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Research Seminar in IS: Professor Camille Grange on Actionable User Responses to Smart IT

We were delighted to host Professor Camille Grange from HEC Montréal!

On February 1st, 2019, Professor Grange visited our WIN Institute Auf AEG and gave a  talk about her joint research with Alain Pinsonneault (McGill University) on “Developing a theory of actionable user responses to smart IT“. In addition, she shared her words of wisdom about the process of developing a scholarly profile / socializing in the profession. We thank Professor Grange for the very interesting insights and fruitful discussions!

Professor Camille Grange’s expertise is on the adoption, use, and value of information technology in business and everyday life, electronic commerce: consumers’ information-seeking and decision-making process, electronic commerce and social media: design of effective hybrid environments, and digital transformation of organizations and industries. Her research has been published, amongst others, in Information Systems Research, European Journal of Information Systems, Journal of Organizational and End User Computing, Information & Management, and Computers in Human Behavior.

The talk of Professor Grange was supported of the guest lecture program of the women’s representatives for the Faculty of Business, Economics, and Law.

Title: Developing a theory of actionable user responses to smart IT

Abstract: In an increasingly-digital era, human beings engage in a variety of activities enabled by information technology (IT)-infused objects and services, a large number of which rely on artificial intelligence (AI). AI is a branch of computer science focusing on the development of new-generation algorithms that enable machines to perform tasks typically associated with human intelligence (e.g., object identification, language processing, learning). AI is not only pervading our daily lives through objects, such as virtual personal assistants, navigational systems, cars, and soon enough domestic robots, but it is also becoming a matter of strategic importance and the source of serious worries for organizations, public administrators and those concerned with ethics and the future of humanity. In other words, the IT-infused services and objects that we (e.g., citizens, employees, parents, consumers) may decide or refuse to use will increasingly rely on the use of AI, and it becomes urgent to investigate how to approach the study of such transformative technology.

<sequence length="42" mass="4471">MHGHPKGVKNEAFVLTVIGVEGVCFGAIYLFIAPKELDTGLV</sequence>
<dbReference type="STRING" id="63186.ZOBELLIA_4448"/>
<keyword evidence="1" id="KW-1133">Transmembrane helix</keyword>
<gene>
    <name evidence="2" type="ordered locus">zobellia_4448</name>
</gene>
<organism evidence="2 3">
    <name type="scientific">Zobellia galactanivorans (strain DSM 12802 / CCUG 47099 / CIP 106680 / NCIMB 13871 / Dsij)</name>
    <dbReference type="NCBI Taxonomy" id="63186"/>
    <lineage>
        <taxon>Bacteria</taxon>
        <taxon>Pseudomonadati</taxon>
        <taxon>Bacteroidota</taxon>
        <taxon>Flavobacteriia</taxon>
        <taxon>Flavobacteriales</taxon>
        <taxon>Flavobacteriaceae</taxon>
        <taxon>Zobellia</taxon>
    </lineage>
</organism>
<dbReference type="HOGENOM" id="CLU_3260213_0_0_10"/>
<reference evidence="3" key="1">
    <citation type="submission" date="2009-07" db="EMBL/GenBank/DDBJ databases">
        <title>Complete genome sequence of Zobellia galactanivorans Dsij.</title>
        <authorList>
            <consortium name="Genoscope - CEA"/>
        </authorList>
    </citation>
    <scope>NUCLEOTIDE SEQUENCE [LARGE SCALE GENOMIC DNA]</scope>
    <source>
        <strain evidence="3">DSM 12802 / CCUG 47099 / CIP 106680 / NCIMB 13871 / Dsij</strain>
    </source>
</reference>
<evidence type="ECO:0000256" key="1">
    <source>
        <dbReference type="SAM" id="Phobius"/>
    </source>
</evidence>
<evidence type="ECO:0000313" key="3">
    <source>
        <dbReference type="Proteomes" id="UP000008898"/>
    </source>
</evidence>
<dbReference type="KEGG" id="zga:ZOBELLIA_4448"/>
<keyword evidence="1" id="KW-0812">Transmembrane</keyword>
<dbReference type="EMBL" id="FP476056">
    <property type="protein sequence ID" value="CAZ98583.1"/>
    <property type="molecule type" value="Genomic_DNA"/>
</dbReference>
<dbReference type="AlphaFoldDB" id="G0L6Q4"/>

The information systems (IS) field is particularly well-positioned to (and should) contribute to scholarship in this domain; yet, it lacks an appropriate lingo and paradigm to do so effectively. These observations motivated us to propose the concept of smart IT as a new anchor to study users’ responses to the multifaceted manifestations of AI, and to set out to develop a theory that would provide a platform for future research on this topic. The proposed theory involves two important shifts: first, it does not assume that IT is transparent, value neutral, and matters only in a bounded context and time-frame, and second, it suggests the need to move from studying if, when, how, and why individuals adopt IT, to examining the nature, manifestations, and drivers of actionable (i.e., well-informed) user responses to IT.